So $H$ is a 3 by 3 matrix that maps a 2d point on the $Z=0$ plane to a 2d point on the image plane. That’s what our homography does! Thus H must be our homography matrix, which we know. And since we know the intrinsic matrix $K$, we can take its inverse and multiply it through to obtain

Using this, we can solve for 3 of the 4 columns of the extrinsic parameters. But we still need one of the rotation columns. Luckily, we know another thing: since $R$ is an orthogonal matrix, each of the first three columns must be perpendicular unit vectors! So we can use the cross product to calculate the third vector, and thus complete our extrinsic matrix.

There is a slight problem here, in that the calculated homography does not necessarily match a valid 3D perspective transformation matrix exactly. It is possible that, due to detection error or the estimate of $f$ that the first two columns of $R$ are not quite perpendicular, and not quite the same length. We can, however, do our best by making at least one of the columns a unit vector, and then taking the cross product anyway. We can then use singular value decomposition to get the closest orthogonal matrix to the given matrix.

I don’t fully understand how singular value decomposition works, but the result seems to be that a matrix is factored into a product of an initial rotation, a scaling, and then another rotation. The math.js library kindly enough provides this factorization. Since we don’t want scaling for an orthogonal matrix, we can discard the scaling component and multiply the two rotations to get an orthogonal matrix close to the original matrix. Now we have estimated all parameters of the camera matrix, so we can multiply the estimated intrinsic matrix with our calculated extrinsic matrix and obtain the 3 by 4 camera matrix that we need.

There is one more problem, however. If we use the closest orthogonal matrix that we calculated, we end up modifying the first two columns of the rotation matrix, which means the transformed coordinates no longer quite match up with the coordinates we get using the 2D transformation matrix, and thus the corners of the wall no longer match up either. My solution for this was to only take the third column of the orthogonal matrix, and keep the first two columns as calculated from the homography. That forces all points with $Z=0$ to match the calculated homography, keeping the rendering consistent.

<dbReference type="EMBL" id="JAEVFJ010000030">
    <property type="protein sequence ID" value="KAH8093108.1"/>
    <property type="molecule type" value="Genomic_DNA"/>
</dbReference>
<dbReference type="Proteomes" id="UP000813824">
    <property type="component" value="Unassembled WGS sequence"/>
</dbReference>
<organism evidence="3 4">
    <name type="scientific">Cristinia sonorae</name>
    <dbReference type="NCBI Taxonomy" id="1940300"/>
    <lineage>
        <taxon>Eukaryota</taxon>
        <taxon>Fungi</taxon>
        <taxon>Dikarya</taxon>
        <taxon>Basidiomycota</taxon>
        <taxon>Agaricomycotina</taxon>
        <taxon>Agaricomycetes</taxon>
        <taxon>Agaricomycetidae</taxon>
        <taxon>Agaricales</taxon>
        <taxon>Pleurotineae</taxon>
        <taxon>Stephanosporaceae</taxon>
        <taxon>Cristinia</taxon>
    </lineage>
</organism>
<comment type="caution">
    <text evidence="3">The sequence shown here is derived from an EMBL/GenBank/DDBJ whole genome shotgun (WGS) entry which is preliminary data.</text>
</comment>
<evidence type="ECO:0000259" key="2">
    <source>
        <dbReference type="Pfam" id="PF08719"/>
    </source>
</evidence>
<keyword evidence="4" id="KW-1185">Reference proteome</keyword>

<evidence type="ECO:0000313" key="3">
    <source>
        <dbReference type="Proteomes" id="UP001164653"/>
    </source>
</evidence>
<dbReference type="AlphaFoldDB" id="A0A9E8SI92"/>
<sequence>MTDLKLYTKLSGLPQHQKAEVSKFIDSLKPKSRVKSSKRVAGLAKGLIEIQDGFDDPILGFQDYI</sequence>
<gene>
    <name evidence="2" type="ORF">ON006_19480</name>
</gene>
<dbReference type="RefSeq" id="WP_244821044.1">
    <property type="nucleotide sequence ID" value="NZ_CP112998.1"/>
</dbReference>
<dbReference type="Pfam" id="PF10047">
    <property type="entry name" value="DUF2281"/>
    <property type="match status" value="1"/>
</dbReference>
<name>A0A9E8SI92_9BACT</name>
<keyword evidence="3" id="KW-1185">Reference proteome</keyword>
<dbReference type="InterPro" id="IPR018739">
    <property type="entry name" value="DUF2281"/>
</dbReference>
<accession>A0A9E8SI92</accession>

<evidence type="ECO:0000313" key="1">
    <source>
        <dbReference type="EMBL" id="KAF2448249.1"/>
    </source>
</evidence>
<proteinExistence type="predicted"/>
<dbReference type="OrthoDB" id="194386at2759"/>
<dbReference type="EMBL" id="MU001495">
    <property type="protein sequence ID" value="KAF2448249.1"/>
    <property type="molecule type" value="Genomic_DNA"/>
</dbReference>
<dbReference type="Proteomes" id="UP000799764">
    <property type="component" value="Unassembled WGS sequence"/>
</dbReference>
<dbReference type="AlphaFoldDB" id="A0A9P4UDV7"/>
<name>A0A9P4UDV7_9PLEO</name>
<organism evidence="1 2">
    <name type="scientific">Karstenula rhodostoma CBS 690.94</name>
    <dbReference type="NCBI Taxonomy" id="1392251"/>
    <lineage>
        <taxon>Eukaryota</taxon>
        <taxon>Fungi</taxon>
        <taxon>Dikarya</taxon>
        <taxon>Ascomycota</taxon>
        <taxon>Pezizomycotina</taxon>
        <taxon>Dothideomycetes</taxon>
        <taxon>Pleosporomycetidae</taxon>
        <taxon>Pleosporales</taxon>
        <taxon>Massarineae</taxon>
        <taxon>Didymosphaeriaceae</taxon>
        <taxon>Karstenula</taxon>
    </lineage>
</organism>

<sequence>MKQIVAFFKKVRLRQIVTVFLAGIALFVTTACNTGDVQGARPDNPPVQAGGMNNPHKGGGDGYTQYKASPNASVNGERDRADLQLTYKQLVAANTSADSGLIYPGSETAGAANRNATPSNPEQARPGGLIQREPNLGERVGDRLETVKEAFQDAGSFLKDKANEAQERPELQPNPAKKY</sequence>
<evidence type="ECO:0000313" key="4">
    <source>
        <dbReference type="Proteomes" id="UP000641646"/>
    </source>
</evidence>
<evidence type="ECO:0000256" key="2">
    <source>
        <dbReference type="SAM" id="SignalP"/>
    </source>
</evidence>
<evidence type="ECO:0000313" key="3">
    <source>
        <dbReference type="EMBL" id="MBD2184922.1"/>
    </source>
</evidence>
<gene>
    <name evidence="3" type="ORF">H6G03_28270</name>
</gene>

Since three.js requires a 4x4 matrix for depth testing, I simply insert a 3rd column of [0 0 1 0] to preserve the Z coordinate. Then I can give that to three.js as a perspective matrix and it will happily render in 3d on top of the wall!

In order to make the effect more convincing, however, I performed one more step. The protruding window overhangs should occlude objects behind them, but if I simply render on top of the image, the rendered objects will cover the overhangs. I know, however, that the overhangs are darker than the surrounding squares, and I also know the approximate location of the overhangs. First, I sample the intensity of the surrounding squares. Then, using a custom shader, I render four rectangular prisms on top of the windows. For each pixel under the rendered prisms, if that pixel is singificantly darker than the surrounding squares, it is drawn, and if it is not significantly darker, it is left transparent:

After I got the 3D rendering to work, it was time to actually implement the game! I’ll be talking about the game itself in the next part.